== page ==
You'll need to collect and type in or scan the past two years of medical information for you, your partner, and your children. "You should go back farther for immunization records or if someone has a chronic condition that has required a lot of testing, medications, or hospitalizations," recommends Lou Ann Wiedemann, director of professional-practice resources for the nonprofit American Health Information Management Association. You have the right to obtain virtually all of your and your kids' health information within 30 days, thanks to the Health Insurance Portability and Accountability Act. However, there are some exceptions to this rule, so be sure to check with a health-information-management professional or your provider.

Begin the process by submitting medical-record release forms to your primary-care physicians, pediatrician, ob-gyn, dentist, specialists, and hospitals you've been treated at. Many medical offices post these forms online. Otherwise, draft a letter asking to have them mailed or faxed to you (find a sample at privacyrights.org). A doctor cannot deny you a copy of your medical records, even if you haven't paid for the services rendered. However, he is allowed to charge you reasonable costs for copying and mailing the records (some physicians may choose to provide this service for free). If the doctor has an electronic health record, the patient must still provide authorization prior to the sharing of information. "Because of security concerns and personal-health-information laws, many doctors won't e-mail records," says Marie Savard, M.D., coauthor of How to Save Your Own Life: The Eight Steps Only You Can Take to Manage and Control Your Health. (To find out more about your state?s laws, visit Georgetown University's Center on Medical Record Rights and Privacy at hpi.georgetown.edu/privacy/records.html.) Make sure you receive this key information for each family member:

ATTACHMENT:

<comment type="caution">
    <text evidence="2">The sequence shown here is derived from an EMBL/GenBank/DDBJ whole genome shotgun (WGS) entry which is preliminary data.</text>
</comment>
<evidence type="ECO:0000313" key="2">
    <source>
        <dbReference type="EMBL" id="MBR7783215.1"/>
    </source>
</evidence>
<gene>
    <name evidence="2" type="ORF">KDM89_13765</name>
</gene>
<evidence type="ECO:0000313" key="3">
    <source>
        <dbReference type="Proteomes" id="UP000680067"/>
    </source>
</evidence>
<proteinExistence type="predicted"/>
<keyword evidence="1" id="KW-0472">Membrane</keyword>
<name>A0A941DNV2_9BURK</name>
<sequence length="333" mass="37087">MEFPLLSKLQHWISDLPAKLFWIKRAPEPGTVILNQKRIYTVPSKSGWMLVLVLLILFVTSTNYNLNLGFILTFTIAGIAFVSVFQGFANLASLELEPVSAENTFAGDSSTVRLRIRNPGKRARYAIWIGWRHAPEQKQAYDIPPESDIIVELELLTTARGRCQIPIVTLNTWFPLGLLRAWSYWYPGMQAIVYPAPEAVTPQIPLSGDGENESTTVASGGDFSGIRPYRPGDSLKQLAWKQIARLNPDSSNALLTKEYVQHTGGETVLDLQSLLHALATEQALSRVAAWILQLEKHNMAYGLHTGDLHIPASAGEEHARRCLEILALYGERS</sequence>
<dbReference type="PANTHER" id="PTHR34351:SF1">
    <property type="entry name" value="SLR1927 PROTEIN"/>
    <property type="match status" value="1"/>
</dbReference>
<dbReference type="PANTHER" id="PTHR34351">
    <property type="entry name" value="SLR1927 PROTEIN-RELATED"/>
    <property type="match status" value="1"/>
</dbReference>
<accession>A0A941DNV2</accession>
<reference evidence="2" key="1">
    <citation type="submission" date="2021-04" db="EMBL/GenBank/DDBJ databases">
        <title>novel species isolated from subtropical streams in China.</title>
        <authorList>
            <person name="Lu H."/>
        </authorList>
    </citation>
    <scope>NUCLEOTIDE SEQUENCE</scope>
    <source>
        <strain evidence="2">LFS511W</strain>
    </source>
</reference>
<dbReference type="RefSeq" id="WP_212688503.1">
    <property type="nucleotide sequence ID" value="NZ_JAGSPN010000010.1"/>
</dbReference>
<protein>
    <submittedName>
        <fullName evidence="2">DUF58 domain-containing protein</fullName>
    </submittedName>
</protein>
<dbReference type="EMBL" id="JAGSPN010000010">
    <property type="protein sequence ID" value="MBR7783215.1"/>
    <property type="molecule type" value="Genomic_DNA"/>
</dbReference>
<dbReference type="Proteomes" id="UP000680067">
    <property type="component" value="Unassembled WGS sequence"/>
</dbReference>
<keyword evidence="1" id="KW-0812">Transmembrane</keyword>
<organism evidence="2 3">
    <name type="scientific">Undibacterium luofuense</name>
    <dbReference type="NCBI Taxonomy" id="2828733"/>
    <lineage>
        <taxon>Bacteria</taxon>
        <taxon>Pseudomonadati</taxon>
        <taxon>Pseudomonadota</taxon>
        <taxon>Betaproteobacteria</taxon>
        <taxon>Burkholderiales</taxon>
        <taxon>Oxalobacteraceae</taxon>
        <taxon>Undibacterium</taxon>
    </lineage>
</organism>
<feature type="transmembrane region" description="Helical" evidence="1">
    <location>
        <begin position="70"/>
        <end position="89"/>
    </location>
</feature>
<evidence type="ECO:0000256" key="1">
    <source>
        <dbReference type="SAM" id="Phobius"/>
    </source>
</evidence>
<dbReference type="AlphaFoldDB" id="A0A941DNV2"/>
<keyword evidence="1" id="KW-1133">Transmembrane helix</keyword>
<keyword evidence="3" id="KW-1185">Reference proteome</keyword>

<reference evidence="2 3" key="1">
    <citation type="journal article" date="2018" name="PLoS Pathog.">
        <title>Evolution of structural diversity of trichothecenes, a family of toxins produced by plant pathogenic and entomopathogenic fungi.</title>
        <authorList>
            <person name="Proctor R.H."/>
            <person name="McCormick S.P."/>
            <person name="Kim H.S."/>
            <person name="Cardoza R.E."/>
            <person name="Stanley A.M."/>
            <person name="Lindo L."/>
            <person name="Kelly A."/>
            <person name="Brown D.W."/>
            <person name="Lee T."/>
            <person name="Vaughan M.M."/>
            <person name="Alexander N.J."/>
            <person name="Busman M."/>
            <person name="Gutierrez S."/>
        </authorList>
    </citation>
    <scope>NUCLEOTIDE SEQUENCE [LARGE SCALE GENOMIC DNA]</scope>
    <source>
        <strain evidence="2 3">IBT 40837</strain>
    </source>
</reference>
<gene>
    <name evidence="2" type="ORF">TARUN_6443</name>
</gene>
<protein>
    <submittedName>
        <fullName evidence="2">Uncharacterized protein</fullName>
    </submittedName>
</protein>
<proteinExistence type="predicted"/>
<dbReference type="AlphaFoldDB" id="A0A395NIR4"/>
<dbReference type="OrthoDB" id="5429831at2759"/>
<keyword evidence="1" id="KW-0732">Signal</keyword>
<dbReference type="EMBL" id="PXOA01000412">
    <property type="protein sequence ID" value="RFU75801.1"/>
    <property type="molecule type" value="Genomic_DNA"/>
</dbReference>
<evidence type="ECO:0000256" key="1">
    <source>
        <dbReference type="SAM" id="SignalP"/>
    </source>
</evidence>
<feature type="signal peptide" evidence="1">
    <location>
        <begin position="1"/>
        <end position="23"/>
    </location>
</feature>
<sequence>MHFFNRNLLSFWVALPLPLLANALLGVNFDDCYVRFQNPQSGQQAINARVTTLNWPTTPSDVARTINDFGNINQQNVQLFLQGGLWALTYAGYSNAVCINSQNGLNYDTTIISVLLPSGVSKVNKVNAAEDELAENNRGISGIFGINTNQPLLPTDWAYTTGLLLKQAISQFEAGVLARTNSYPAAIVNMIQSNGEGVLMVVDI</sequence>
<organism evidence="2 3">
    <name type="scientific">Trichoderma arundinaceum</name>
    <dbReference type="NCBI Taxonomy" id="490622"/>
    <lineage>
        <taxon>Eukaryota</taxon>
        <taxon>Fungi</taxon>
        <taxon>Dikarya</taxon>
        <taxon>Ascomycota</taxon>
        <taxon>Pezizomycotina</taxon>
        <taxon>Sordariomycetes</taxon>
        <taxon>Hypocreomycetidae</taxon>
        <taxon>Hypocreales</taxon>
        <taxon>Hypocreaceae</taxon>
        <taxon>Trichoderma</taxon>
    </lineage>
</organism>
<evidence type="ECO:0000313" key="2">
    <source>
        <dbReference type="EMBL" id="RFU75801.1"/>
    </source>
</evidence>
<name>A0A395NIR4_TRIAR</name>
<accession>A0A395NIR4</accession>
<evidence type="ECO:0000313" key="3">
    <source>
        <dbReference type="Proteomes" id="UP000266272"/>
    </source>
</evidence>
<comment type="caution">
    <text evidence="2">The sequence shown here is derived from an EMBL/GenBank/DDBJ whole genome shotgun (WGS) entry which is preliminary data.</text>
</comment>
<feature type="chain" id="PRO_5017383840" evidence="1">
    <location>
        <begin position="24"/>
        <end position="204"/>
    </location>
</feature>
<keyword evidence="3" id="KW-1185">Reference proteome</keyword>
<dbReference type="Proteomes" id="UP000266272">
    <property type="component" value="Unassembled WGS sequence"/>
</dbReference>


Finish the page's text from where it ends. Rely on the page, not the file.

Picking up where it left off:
- Dates of immunizations
- Blood typing
- Lab results, such as cholesterol and blood-pressure readings, Pap smears, and mammograms
- Results of recent checkups, including height, weight, and body mass index (BMI). Also include children's growth-chart percentiles.
- List of chronic health conditions (such as asthma, ADHD, and diabetes), including treatments, prescription names, and dosages
- Allergies and sensitivities to medications, foods, and materials
- History of hospitalizations (which the hospital's medical-records department can provide)

Next Steps for Organizing Your Family's Health Records

Step 3: Compile Personal Info

Each family member's PHR should also include:
- Name, birth date, and contact information (address, e-mail, and home- and cell-phone numbers)
- Emergency-contact information
- Phone numbers for the primary-care physician, dentist, eye doctor, and any other specialists
- Insurance information, including the member ID, group number, copay amount, primary-care physician's phone number and address, and contact information for the health-care provider
- Daily medications (both prescription and OTC) and supplements, including dosages, frequency, and reason for taking
- Family history of physical and mental-health conditions. Include parent and sibling information as well as close relatives with notable, inheritable illnesses (i.e., an aunt who had breast cancer).
- Summaries and links to critical health documents for adults, such as living wills, medical power-of-attorney forms, and organ-donor authorizations

Step 4: Update Regularly

An outdated PHR is of no use to you or your doctor, so set aside a few minutes to input new data after each appointment. Ask the office to send results and any notes directly to your PHR (if it has the capability) or your e-mail. That way, you'll always have the key elements of your family's medical history accessible, and your kids will have an excellent head start when they take charge of their own health-care records.

A Key ID for Your Wallet

Even if you have a PHR, you and your spouse should carry medical ID cards--which list emergency-contact information, the primary doctor's name and number, and medical conditions--for every family member. Update it whenever any information changes.

Originally published in the November 2013 issue of Parents magazine.